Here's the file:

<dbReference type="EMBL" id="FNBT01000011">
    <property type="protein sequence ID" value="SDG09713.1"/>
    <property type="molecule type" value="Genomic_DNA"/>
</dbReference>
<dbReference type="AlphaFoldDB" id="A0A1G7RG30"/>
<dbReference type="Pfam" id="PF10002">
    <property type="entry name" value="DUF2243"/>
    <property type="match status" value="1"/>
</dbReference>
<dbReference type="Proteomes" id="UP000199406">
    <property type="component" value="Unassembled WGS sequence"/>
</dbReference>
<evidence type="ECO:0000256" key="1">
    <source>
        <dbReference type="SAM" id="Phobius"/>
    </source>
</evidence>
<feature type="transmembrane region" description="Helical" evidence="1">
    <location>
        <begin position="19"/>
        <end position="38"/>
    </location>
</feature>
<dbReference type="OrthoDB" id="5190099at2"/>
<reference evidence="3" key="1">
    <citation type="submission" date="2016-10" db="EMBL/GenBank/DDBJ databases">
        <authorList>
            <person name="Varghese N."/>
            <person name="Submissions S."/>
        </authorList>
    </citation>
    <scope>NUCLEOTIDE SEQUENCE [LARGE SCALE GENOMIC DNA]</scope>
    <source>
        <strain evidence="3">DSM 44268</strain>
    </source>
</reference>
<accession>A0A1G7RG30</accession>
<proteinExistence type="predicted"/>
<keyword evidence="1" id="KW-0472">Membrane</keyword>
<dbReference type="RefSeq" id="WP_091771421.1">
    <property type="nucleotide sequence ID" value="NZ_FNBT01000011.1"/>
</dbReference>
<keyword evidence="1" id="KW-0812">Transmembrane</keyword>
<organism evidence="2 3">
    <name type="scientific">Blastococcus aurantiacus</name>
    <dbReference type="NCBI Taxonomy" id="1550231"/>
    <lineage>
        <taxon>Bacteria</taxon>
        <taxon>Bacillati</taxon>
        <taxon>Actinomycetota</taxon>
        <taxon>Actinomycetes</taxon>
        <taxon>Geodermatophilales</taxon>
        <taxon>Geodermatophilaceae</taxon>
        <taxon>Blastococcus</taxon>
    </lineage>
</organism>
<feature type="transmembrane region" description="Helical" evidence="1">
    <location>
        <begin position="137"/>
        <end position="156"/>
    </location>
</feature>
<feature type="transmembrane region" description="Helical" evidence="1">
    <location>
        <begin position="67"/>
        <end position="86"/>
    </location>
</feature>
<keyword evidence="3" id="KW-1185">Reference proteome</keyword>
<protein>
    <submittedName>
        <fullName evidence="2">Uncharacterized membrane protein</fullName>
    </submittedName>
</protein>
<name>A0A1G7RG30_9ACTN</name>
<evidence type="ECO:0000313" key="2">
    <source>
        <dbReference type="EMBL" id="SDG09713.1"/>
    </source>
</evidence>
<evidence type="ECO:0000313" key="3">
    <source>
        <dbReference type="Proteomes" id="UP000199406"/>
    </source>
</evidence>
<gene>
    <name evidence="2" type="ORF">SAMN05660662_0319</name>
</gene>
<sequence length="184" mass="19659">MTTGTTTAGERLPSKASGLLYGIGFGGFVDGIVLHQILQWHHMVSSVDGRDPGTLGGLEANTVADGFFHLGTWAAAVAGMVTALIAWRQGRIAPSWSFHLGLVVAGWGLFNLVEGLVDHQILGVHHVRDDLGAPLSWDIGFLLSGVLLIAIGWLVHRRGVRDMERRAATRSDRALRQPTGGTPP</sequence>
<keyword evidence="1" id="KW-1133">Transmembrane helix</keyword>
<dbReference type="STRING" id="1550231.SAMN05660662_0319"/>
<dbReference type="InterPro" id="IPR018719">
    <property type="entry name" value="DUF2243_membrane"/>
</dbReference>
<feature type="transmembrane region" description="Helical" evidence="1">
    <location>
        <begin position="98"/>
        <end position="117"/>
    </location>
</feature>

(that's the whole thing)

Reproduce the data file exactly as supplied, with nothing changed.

<dbReference type="EMBL" id="FNBT01000011">
    <property type="protein sequence ID" value="SDG09713.1"/>
    <property type="molecule type" value="Genomic_DNA"/>
</dbReference>
<dbReference type="AlphaFoldDB" id="A0A1G7RG30"/>
<dbReference type="Pfam" id="PF10002">
    <property type="entry name" value="DUF2243"/>
    <property type="match status" value="1"/>
</dbReference>
<dbReference type="Proteomes" id="UP000199406">
    <property type="component" value="Unassembled WGS sequence"/>
</dbReference>
<evidence type="ECO:0000256" key="1">
    <source>
        <dbReference type="SAM" id="Phobius"/>
    </source>
</evidence>
<feature type="transmembrane region" description="Helical" evidence="1">
    <location>
        <begin position="19"/>
        <end position="38"/>
    </location>
</feature>
<dbReference type="OrthoDB" id="5190099at2"/>
<reference evidence="3" key="1">
    <citation type="submission" date="2016-10" db="EMBL/GenBank/DDBJ databases">
        <authorList>
            <person name="Varghese N."/>
            <person name="Submissions S."/>
        </authorList>
    </citation>
    <scope>NUCLEOTIDE SEQUENCE [LARGE SCALE GENOMIC DNA]</scope>
    <source>
        <strain evidence="3">DSM 44268</strain>
    </source>
</reference>
<accession>A0A1G7RG30</accession>
<proteinExistence type="predicted"/>
<keyword evidence="1" id="KW-0472">Membrane</keyword>
<dbReference type="RefSeq" id="WP_091771421.1">
    <property type="nucleotide sequence ID" value="NZ_FNBT01000011.1"/>
</dbReference>
<keyword evidence="1" id="KW-0812">Transmembrane</keyword>
<organism evidence="2 3">
    <name type="scientific">Blastococcus aurantiacus</name>
    <dbReference type="NCBI Taxonomy" id="1550231"/>
    <lineage>
        <taxon>Bacteria</taxon>
        <taxon>Bacillati</taxon>
        <taxon>Actinomycetota</taxon>
        <taxon>Actinomycetes</taxon>
        <taxon>Geodermatophilales</taxon>
        <taxon>Geodermatophilaceae</taxon>
        <taxon>Blastococcus</taxon>
    </lineage>
</organism>
<feature type="transmembrane region" description="Helical" evidence="1">
    <location>
        <begin position="137"/>
        <end position="156"/>
    </location>
</feature>
<feature type="transmembrane region" description="Helical" evidence="1">
    <location>
        <begin position="67"/>
        <end position="86"/>
    </location>
</feature>
<keyword evidence="3" id="KW-1185">Reference proteome</keyword>
<protein>
    <submittedName>
        <fullName evidence="2">Uncharacterized membrane protein</fullName>
    </submittedName>
</protein>
<name>A0A1G7RG30_9ACTN</name>
<evidence type="ECO:0000313" key="2">
    <source>
        <dbReference type="EMBL" id="SDG09713.1"/>
    </source>
</evidence>
<evidence type="ECO:0000313" key="3">
    <source>
        <dbReference type="Proteomes" id="UP000199406"/>
    </source>
</evidence>
<gene>
    <name evidence="2" type="ORF">SAMN05660662_0319</name>
</gene>
<sequence length="184" mass="19659">MTTGTTTAGERLPSKASGLLYGIGFGGFVDGIVLHQILQWHHMVSSVDGRDPGTLGGLEANTVADGFFHLGTWAAAVAGMVTALIAWRQGRIAPSWSFHLGLVVAGWGLFNLVEGLVDHQILGVHHVRDDLGAPLSWDIGFLLSGVLLIAIGWLVHRRGVRDMERRAATRSDRALRQPTGGTPP</sequence>
<keyword evidence="1" id="KW-1133">Transmembrane helix</keyword>
<dbReference type="STRING" id="1550231.SAMN05660662_0319"/>
<dbReference type="InterPro" id="IPR018719">
    <property type="entry name" value="DUF2243_membrane"/>
</dbReference>
<feature type="transmembrane region" description="Helical" evidence="1">
    <location>
        <begin position="98"/>
        <end position="117"/>
    </location>
</feature>